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Don’t be 'that' pilot

Take your time, try a little courtesy

I could see potential disaster in the making on the Garmin G1000’s traffic display while an aspiring commercial pilot candidate performed a chandelle as we flew several miles northwest of the Winchester Airport (BGF) in Tennessee.
Illustration by John Holm
Illustration by John Holm

I noticed that a Cessna 172 had descended from the southeast onto a 45-degree entry to the left downwind for landing on Runway 18. A Piper Archer pilot reported he was on a straight final for a practice instrument approach from the north. And then a pilot flying a Diamond Twinstar that had been following and overtaking the 172 announced that he had entered a right downwind for Runway 18 and was looking for the 172. The NTSB report was writing itself before my eyes.

I keyed the mic and informed the Twinstar that Winchester has a left-hand pattern in the hopes that he would enter a left pattern behind the 172. The pilot acknowledged my transmission, said that he was looking for traffic, and continued with the right pattern anyway. He landed after the 172 and before the Archer.

Once on the ground in the FBO, I introduced myself and explained that I was the one who mentioned the left pattern. I suggested that abiding by these regulations creates a safer environment for all. But the pilot became defensive and offered up a laundry list of excuses such as, “Oh, is that against regulations?” (as a matter of fact, it is) and, “Well, I am PIC so I chose to execute a right pattern in the interest of safety.” (The pilot hadn’t declared an emergency.) During this discussion, he managed to exhibit just about every flavor of hazardous attitude so I’m guessing that this type of pattern entry isn’t an isolated experience for him.

I wish I could say that witnessing such a safety deviation is rare, but it’s common. A few years ago, the pattern at the Winchester airport teemed with aircraft landing for their monthly fly-in breakfast. As a Maule touched down on Runway 18, a Piper Cherokee landed on the same runway and against all the other traffic in the pattern on 36. During their respective ground rolls, each passed to the right of the other.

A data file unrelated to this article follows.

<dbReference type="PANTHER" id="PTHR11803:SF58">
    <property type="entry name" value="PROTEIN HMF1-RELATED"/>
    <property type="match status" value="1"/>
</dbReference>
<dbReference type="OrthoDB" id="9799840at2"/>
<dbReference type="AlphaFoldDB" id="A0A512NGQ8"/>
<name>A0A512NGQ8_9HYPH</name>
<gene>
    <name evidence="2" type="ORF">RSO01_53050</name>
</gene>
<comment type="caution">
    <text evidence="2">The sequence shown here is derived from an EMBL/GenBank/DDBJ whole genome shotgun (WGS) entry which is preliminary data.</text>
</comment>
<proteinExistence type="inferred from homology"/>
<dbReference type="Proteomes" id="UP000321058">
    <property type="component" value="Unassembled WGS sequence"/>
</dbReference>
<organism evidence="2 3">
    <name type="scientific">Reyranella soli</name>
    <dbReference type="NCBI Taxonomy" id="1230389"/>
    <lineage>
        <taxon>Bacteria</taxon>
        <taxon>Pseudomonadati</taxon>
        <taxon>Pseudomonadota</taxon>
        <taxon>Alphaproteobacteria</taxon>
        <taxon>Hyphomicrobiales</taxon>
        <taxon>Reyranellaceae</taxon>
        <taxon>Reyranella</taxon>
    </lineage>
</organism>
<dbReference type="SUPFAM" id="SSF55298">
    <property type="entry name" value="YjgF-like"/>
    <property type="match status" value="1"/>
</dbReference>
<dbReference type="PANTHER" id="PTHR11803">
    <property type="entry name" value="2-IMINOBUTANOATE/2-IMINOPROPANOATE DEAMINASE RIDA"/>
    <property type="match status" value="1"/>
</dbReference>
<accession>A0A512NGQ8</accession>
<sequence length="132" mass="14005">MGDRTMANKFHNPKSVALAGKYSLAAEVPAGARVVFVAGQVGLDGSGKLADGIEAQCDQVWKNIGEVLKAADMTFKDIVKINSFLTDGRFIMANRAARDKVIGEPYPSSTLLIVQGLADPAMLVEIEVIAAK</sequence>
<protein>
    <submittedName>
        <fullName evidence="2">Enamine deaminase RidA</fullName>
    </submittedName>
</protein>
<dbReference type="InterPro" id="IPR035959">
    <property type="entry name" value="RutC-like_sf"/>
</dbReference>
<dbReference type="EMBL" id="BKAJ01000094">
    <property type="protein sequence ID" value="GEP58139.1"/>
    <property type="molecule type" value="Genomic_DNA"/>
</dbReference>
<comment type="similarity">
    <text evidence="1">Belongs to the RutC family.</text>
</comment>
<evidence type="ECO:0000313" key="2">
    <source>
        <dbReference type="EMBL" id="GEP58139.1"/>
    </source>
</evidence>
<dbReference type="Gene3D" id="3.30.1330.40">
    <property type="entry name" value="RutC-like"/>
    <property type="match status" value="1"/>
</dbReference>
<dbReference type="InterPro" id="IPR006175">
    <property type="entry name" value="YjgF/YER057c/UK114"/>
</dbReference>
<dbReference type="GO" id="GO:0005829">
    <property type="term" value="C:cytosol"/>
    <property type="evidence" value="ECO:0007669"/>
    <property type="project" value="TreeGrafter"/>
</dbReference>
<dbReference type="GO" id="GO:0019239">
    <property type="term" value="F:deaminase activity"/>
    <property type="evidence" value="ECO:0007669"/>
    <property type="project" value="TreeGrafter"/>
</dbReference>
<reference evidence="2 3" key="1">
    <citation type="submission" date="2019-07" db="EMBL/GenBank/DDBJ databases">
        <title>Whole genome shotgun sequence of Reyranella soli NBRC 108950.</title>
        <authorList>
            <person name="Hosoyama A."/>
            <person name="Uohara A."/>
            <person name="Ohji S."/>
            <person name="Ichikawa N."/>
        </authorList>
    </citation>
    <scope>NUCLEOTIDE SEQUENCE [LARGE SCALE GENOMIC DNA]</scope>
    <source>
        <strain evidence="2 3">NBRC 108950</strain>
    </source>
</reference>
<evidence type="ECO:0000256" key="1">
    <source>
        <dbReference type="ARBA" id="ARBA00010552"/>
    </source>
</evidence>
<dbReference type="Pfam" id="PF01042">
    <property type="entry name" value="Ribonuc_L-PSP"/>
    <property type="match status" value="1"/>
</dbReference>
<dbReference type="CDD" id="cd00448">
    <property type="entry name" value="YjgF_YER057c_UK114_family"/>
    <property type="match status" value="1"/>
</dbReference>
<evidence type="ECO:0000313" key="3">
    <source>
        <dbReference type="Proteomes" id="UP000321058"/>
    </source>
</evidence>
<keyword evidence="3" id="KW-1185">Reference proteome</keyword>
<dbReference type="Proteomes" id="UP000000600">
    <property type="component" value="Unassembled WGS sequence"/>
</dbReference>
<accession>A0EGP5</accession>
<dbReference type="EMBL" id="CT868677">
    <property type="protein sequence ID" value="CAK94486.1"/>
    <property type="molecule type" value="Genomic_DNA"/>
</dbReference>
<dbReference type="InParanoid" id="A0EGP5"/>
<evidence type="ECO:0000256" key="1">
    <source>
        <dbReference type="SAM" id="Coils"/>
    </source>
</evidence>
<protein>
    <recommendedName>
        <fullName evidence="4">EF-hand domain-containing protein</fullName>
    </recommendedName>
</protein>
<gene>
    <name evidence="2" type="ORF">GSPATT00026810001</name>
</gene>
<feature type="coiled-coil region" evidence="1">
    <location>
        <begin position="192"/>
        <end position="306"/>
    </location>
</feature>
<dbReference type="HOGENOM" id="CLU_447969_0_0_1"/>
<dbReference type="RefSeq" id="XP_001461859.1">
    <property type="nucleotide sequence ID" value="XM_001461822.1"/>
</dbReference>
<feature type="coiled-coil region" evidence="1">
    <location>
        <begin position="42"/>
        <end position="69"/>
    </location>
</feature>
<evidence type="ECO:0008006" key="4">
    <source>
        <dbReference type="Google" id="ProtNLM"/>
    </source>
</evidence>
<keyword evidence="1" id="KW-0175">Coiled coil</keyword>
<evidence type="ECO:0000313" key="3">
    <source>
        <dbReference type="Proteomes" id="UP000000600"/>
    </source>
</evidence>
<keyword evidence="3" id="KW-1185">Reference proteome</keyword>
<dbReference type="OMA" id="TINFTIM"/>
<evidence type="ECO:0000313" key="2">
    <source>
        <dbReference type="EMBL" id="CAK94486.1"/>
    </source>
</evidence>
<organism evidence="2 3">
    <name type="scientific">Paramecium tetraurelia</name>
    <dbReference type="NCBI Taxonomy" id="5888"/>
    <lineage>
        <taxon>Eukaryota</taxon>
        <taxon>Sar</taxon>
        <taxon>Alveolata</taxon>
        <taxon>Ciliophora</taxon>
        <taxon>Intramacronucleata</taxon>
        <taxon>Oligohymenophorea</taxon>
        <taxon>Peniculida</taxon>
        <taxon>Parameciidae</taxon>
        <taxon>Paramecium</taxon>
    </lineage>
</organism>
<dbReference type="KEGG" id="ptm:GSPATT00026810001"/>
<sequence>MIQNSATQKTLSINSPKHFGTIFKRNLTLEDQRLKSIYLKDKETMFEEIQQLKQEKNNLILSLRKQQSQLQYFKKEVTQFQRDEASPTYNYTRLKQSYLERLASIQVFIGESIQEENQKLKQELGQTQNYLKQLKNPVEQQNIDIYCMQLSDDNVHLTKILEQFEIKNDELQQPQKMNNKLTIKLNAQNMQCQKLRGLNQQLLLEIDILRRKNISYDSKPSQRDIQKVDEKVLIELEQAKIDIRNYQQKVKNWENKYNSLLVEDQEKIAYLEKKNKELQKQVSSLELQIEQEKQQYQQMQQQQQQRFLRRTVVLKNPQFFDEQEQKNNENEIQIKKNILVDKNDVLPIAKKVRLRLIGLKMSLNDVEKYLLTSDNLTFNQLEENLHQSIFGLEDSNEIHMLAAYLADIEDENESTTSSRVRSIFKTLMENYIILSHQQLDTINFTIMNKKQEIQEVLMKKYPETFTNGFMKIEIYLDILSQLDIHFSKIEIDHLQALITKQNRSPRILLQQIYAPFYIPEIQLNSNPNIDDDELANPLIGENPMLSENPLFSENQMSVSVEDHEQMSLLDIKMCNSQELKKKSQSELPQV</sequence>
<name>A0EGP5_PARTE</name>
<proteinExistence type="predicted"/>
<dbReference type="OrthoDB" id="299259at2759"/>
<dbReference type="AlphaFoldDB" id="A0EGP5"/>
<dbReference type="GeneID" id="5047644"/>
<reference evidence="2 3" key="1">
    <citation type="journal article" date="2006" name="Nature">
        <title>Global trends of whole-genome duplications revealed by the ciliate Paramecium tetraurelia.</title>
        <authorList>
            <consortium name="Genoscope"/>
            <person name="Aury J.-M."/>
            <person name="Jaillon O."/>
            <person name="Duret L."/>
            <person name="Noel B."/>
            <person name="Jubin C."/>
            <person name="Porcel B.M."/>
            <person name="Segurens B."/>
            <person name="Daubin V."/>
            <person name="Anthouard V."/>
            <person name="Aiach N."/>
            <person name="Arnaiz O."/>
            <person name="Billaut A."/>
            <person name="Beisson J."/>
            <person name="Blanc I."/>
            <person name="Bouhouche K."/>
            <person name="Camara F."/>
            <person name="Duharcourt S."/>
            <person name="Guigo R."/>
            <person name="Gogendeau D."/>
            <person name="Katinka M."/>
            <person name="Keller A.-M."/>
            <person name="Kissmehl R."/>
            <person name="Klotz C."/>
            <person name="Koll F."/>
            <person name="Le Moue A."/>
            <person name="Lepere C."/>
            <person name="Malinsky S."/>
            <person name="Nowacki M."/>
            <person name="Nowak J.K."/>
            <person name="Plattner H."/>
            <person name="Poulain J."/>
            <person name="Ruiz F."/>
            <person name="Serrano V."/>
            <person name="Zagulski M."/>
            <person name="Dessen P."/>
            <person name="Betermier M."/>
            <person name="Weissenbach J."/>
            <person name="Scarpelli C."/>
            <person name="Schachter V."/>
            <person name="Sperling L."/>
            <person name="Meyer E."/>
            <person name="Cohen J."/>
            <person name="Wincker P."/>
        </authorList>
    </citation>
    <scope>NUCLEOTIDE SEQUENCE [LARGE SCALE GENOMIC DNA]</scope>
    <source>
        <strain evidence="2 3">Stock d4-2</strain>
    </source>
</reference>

On another occasion, my spin student and I, after announcing the various legs of the pattern and on the final approach segment, found ourselves staring at an oncoming Mitsubishi MU–2 that turned final from a right base to the opposite runway. We sidestepped to the right and watched as the MU–2 landed downwind and taxied to the ramp, all without making a single radio transmission.

FAR 91.126 requires that when operating at an airport in Class G, all turns should be made to the left unless a right pattern has been designated for that airport. FAA Advisory Circular 90-66B reminds us of these regulations and offers suggestions that can create a safer operating environment for such an airport. In typical FAA advisory circular fashion, it’s not exactly a page-turner but does contain some good information. I’ve included some key points from AC 90-66B here.

Make a pattern entry plan

Even if you’re still talking with air traffic control, get the local weather to learn the favored runway well before you’re near the airport. I use my second com radio to simultaneously listen for pattern traffic at least 30 miles away to learn where other traffic might be, so I’m not surprised when ATC advises me to switch to the advisory frequency. Sometimes just minor airspeed adjustments during my descent can allow me to join the airport traffic flow seamlessly.